Christians and the American Revolution

Christians and the American Revolution

by Mark A. Noll

Paperback

$4.95

Product Details

ISBN-13: 9780802817068
Publisher: Eerdmans, William B. Publishing Company
Publication date: 01/28/1978
Pages: 195

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Christians and the American Revolution 4 out of 5 based on 0 ratings. 1 reviews.
cbl_tn on LibraryThing 5 months ago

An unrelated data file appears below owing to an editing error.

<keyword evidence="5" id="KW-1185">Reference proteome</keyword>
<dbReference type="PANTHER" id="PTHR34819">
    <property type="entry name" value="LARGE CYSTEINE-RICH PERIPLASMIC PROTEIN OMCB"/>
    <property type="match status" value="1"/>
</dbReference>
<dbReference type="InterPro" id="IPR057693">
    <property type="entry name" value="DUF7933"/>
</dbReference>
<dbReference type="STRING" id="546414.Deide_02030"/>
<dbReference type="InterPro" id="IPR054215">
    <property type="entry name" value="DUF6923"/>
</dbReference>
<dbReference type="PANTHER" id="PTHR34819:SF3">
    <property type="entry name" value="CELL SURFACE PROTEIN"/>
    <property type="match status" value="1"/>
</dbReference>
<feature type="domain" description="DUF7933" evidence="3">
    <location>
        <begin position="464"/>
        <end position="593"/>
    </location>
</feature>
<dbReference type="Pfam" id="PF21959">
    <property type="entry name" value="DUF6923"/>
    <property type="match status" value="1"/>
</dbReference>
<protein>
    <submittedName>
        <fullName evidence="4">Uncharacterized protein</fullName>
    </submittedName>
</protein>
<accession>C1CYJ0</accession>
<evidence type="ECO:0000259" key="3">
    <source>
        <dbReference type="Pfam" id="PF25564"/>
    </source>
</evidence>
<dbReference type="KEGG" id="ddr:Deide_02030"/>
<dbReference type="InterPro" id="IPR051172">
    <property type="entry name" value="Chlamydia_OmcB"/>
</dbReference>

In this brief study, the author discusses four ways Christians responded to the American Revolution. Many Christians in denominations with Puritan roots (identified by the author as Congregational, Presbyterian, Baptist, and German and Dutch Reformed) melded their religious beliefs with Whig political views. Noll calls this the "Patriotic response".Some Christians, while sympathetic to the Patriotic cause, viewed themselves as Christians first and Patriots second. They used the occasion of the Revolution to call for reformation and repentance, pointing out, for example, the hypocrisy of Patriots who championed freedom for themselves while keeping slaves in bondage. This group also had its roots in the Puritan tradition. Noll calls it the "reforming response." What Noll calls the "Loyalist response" was largely, but not exclusively, an Anglican response to the War. Anglican clergy had taken an oath not to harm the King, and the Anglican liturgy included prayers for the King. Many Anglican clergymen could not violate their oaths or change the church's liturgy without violating their own consciences. Many Methodists followed John Wesley's example in siding with the Loyalists. Many Catholics also sided with Loyalists, viewing Great Britain as more tolerant of their religious practices than were American Protestants.Pacifism was an integral part of the theology of several religious groups, including Quakers, Mennonites, the Church of the Brethren, and Moravians. There were some differences of expression between these denominations. For example, many Quakers refused to pay taxes levied in support of the war or to pay fines in lieu of military service. On the other hand, Moravians distinguished between personal violence and state action in self-defense; although Moravians didn't participate in the war as combatants, their beliefs allowed them to pay military taxes and pay for substitutes.This is a well-researched book, but the writing is dry and academic. I recommend it for those with an academic interest in the topic.